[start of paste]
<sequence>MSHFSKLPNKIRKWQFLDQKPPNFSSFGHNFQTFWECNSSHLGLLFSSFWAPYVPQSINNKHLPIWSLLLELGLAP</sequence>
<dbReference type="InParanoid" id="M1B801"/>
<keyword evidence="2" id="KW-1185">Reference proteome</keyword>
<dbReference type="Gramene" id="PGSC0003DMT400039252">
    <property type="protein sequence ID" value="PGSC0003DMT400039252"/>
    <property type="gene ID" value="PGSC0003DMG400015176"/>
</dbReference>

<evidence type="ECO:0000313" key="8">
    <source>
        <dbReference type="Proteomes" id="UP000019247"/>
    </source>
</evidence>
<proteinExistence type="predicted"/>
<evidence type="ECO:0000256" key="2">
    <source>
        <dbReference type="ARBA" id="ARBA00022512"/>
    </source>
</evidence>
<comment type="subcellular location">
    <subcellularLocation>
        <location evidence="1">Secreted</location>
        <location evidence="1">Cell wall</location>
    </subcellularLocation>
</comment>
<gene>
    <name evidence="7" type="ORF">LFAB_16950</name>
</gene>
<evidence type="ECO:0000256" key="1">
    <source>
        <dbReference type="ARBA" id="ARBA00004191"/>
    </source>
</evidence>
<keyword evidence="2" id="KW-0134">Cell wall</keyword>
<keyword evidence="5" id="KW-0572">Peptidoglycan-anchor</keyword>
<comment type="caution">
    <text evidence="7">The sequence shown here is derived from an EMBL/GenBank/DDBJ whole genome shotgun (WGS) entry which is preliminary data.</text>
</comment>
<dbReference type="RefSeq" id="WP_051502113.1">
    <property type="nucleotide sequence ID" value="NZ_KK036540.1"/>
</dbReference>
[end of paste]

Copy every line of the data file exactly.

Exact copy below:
<sequence>MSHFSKLPNKIRKWQFLDQKPPNFSSFGHNFQTFWECNSSHLGLLFSSFWAPYVPQSINNKHLPIWSLLLELGLAP</sequence>
<dbReference type="InParanoid" id="M1B801"/>
<keyword evidence="2" id="KW-1185">Reference proteome</keyword>
<dbReference type="Gramene" id="PGSC0003DMT400039252">
    <property type="protein sequence ID" value="PGSC0003DMT400039252"/>
    <property type="gene ID" value="PGSC0003DMG400015176"/>
</dbReference>

<evidence type="ECO:0000313" key="8">
    <source>
        <dbReference type="Proteomes" id="UP000019247"/>
    </source>
</evidence>
<proteinExistence type="predicted"/>
<evidence type="ECO:0000256" key="2">
    <source>
        <dbReference type="ARBA" id="ARBA00022512"/>
    </source>
</evidence>
<comment type="subcellular location">
    <subcellularLocation>
        <location evidence="1">Secreted</location>
        <location evidence="1">Cell wall</location>
    </subcellularLocation>
</comment>
<gene>
    <name evidence="7" type="ORF">LFAB_16950</name>
</gene>
<evidence type="ECO:0000256" key="1">
    <source>
        <dbReference type="ARBA" id="ARBA00004191"/>
    </source>
</evidence>
<keyword evidence="2" id="KW-0134">Cell wall</keyword>
<keyword evidence="5" id="KW-0572">Peptidoglycan-anchor</keyword>
<comment type="caution">
    <text evidence="7">The sequence shown here is derived from an EMBL/GenBank/DDBJ whole genome shotgun (WGS) entry which is preliminary data.</text>
</comment>
<dbReference type="RefSeq" id="WP_051502113.1">
    <property type="nucleotide sequence ID" value="NZ_KK036540.1"/>
</dbReference>